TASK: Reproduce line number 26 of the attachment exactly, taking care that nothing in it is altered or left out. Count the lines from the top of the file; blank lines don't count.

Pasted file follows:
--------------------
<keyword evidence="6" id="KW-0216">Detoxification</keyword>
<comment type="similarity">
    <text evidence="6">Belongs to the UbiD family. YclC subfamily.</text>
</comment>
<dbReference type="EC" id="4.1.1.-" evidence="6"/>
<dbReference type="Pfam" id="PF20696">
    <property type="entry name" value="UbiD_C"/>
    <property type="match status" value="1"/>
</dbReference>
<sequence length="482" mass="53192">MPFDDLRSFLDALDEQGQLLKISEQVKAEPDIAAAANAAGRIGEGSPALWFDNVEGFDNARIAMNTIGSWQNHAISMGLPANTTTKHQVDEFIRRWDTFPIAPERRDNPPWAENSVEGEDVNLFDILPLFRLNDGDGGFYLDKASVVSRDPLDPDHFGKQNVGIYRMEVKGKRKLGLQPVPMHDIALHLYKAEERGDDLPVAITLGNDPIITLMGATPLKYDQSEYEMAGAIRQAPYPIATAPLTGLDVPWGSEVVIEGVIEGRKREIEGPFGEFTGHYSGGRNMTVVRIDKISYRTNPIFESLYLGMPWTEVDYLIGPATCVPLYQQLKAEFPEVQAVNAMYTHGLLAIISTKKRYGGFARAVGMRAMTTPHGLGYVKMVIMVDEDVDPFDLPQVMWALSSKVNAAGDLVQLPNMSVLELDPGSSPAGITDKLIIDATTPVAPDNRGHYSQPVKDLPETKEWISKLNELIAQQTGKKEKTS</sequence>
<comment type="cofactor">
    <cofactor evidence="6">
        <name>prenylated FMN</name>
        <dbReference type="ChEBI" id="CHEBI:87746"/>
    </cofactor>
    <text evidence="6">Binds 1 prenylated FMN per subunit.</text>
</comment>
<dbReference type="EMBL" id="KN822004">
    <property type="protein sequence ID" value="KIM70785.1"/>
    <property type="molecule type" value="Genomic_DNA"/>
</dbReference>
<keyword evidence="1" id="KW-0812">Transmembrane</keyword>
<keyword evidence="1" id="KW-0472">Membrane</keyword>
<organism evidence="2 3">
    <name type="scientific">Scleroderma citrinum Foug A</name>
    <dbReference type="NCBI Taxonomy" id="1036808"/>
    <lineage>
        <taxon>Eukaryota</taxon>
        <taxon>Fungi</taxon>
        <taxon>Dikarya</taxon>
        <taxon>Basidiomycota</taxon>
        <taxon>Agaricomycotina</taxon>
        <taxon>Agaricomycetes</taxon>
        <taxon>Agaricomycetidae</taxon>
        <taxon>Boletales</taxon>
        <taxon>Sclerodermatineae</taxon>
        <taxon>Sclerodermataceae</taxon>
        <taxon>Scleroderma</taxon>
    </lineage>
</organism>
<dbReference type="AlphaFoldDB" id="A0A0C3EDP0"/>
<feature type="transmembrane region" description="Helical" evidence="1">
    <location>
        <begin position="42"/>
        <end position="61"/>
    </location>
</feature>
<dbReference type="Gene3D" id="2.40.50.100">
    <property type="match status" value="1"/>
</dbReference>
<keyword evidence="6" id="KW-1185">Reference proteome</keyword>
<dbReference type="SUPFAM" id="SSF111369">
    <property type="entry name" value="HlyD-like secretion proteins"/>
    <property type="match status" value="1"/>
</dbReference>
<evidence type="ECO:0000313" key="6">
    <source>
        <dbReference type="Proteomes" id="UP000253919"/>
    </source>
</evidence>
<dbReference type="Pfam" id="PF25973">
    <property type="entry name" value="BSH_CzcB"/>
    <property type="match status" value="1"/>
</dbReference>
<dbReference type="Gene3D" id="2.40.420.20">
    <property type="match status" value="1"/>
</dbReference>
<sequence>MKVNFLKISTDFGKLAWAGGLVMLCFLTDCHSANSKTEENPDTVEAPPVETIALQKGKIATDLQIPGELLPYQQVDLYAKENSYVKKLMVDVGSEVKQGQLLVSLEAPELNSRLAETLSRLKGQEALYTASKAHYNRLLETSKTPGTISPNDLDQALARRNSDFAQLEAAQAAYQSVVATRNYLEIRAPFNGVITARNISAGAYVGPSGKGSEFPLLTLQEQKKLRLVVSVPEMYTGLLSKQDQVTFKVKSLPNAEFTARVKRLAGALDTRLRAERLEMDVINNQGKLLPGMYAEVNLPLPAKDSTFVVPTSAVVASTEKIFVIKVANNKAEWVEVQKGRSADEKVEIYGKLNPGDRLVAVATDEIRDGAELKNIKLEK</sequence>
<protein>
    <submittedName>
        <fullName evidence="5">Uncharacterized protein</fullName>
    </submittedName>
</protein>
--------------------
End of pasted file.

    <dbReference type="NCBI Taxonomy" id="1036808"/>